The Phantom of the Opera was written for publication as a feuilleton (a newspaper serial) in Le Gaulois, one of three such daily serials that Gaston Leroux wrote in 1910. Works of this kind inevitably tend to be episodic, crammed with incident and full of such narrative hooks as mysterious apparitions and seemingly inexplicable disappearances; in these terms, The Phantom of the Opera is a bravura performance. Like many feuilletons, it is presented as a quasi-journalistic endeavor: a story carefully pieced together from interviews with the parties involved, which can only be displayed in its entirety by virtue of the investigative flair of the reporter.
Having credited his “sources,” the reporter lays down the background history of the Opera Ghost, a mysterious figure with a face like a death’s head. The main story concerns a period when the Ghost’s appearances suddenly become more frequent and the demands that he makes upon the theater’s managers more forceful, after which he was never seen again.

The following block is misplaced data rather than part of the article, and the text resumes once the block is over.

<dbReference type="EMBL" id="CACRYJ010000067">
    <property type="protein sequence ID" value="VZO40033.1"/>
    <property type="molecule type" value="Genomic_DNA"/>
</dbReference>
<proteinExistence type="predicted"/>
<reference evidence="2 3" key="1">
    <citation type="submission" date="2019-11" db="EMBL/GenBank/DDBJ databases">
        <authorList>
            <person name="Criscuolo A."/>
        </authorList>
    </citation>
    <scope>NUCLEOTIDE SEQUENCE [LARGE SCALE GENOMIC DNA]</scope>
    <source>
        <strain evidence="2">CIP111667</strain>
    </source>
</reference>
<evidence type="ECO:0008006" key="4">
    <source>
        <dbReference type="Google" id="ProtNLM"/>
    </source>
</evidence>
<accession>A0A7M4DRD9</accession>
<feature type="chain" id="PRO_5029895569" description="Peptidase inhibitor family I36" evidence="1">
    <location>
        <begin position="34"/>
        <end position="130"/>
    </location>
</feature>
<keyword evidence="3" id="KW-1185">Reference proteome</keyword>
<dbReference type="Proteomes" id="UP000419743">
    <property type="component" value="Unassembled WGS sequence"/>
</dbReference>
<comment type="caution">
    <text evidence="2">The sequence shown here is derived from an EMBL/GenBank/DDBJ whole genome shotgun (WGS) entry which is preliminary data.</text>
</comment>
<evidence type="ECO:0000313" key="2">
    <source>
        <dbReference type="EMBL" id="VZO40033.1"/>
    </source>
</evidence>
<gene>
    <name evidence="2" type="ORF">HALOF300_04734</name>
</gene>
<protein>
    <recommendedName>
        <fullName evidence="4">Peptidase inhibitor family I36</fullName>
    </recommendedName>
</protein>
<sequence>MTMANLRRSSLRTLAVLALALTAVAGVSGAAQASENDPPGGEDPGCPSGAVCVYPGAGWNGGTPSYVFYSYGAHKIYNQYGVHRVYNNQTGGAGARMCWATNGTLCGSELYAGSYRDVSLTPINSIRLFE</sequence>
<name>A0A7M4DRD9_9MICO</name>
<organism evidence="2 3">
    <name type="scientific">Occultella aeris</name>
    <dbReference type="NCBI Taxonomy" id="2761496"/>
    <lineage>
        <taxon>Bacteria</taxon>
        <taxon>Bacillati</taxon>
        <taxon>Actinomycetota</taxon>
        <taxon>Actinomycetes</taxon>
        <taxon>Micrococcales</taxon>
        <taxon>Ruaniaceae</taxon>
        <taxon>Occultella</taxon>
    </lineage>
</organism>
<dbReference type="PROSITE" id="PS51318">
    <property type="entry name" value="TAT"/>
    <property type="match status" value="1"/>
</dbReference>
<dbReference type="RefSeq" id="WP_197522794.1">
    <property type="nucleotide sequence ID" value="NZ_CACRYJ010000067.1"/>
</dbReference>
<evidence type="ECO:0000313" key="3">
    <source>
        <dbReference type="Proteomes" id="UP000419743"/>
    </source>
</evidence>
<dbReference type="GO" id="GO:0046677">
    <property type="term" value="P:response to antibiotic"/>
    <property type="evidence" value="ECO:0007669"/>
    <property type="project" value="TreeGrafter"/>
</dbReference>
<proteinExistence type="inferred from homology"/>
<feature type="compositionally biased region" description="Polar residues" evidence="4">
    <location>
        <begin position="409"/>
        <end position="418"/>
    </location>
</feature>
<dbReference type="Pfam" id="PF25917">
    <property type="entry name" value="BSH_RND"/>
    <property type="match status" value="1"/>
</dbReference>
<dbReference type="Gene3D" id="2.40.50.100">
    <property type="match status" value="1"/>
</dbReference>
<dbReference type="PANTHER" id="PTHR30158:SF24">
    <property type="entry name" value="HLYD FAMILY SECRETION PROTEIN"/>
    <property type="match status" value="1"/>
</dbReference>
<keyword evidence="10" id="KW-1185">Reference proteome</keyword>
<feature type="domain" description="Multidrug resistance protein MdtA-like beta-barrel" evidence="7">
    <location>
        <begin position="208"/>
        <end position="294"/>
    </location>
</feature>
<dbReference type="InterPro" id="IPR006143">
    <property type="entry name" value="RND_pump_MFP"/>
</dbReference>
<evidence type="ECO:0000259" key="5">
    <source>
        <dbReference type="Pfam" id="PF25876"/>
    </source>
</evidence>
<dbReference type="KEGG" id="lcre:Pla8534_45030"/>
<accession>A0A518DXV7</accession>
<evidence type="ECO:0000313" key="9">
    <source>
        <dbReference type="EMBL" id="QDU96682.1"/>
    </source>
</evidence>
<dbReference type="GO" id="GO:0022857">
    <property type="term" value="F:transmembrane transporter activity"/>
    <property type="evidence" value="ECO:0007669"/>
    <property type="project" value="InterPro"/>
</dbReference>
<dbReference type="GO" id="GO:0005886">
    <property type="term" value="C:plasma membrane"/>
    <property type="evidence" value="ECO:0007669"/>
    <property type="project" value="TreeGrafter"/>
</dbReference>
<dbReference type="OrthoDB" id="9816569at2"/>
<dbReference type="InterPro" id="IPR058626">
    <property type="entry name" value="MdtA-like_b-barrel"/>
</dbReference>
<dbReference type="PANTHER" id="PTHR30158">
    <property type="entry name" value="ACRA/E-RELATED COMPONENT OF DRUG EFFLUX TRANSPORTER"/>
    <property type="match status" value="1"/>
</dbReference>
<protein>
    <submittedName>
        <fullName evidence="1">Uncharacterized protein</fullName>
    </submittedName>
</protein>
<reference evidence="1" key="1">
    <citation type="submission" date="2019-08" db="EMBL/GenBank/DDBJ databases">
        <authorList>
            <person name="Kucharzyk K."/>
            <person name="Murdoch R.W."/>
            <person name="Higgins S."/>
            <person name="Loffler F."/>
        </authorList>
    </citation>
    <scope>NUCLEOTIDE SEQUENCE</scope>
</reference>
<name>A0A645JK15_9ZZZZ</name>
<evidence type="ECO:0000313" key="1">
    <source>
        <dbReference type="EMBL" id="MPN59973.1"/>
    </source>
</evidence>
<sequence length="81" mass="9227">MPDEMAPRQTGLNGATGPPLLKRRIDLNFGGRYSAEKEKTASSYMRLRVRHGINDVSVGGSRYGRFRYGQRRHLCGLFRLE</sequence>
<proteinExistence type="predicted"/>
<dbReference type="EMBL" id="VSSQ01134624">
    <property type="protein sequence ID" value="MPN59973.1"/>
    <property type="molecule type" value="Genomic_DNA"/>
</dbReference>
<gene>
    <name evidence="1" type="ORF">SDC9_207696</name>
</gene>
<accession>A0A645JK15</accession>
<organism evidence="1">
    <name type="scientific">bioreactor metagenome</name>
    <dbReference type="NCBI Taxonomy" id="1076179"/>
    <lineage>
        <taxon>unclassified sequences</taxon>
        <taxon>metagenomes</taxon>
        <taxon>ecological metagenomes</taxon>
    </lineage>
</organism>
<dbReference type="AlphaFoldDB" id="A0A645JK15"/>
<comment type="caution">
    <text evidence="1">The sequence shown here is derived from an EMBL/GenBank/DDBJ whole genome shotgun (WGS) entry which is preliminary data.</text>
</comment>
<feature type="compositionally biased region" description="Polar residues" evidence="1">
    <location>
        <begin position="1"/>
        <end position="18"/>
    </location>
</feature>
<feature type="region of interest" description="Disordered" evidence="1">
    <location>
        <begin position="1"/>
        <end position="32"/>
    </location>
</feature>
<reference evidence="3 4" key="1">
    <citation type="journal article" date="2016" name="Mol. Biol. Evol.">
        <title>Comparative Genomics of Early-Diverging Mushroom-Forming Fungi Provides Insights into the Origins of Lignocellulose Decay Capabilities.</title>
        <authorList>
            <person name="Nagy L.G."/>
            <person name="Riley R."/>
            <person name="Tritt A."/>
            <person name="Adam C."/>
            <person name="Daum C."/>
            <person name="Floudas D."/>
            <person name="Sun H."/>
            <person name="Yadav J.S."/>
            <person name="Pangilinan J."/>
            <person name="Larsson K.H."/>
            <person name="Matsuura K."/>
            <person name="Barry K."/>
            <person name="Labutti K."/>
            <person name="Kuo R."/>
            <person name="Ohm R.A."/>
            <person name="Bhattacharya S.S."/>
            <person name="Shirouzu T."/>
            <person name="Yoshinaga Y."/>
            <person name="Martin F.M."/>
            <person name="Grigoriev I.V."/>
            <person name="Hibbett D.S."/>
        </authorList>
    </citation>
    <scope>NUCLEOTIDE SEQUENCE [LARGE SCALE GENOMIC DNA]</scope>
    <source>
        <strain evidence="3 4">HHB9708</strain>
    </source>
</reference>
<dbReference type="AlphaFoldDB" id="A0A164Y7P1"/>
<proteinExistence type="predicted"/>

The Ghost’s increased activity begins with the insistence that a particular box always be left empty for his use and that regular payments of money be deposited there. He also issues instructions to the effect that a singer named Christine Daaé be promoted to leading roles. The intimidated managers of the theater immediately hand the problem over to a new team, Firmin Richard and Armand Moncharmin. Believing that it is all a practical joke, these resolute skeptics refuse to give in to these demands and set out to trap the supposed joker.
In the meantime, Raoul, Vicomte de Chagny, who knew Christine Daaé when they were both children, falls in love with her after hearing her sing. Unfortunately, Philippe, Comte de...
(The entire section is 730 words.)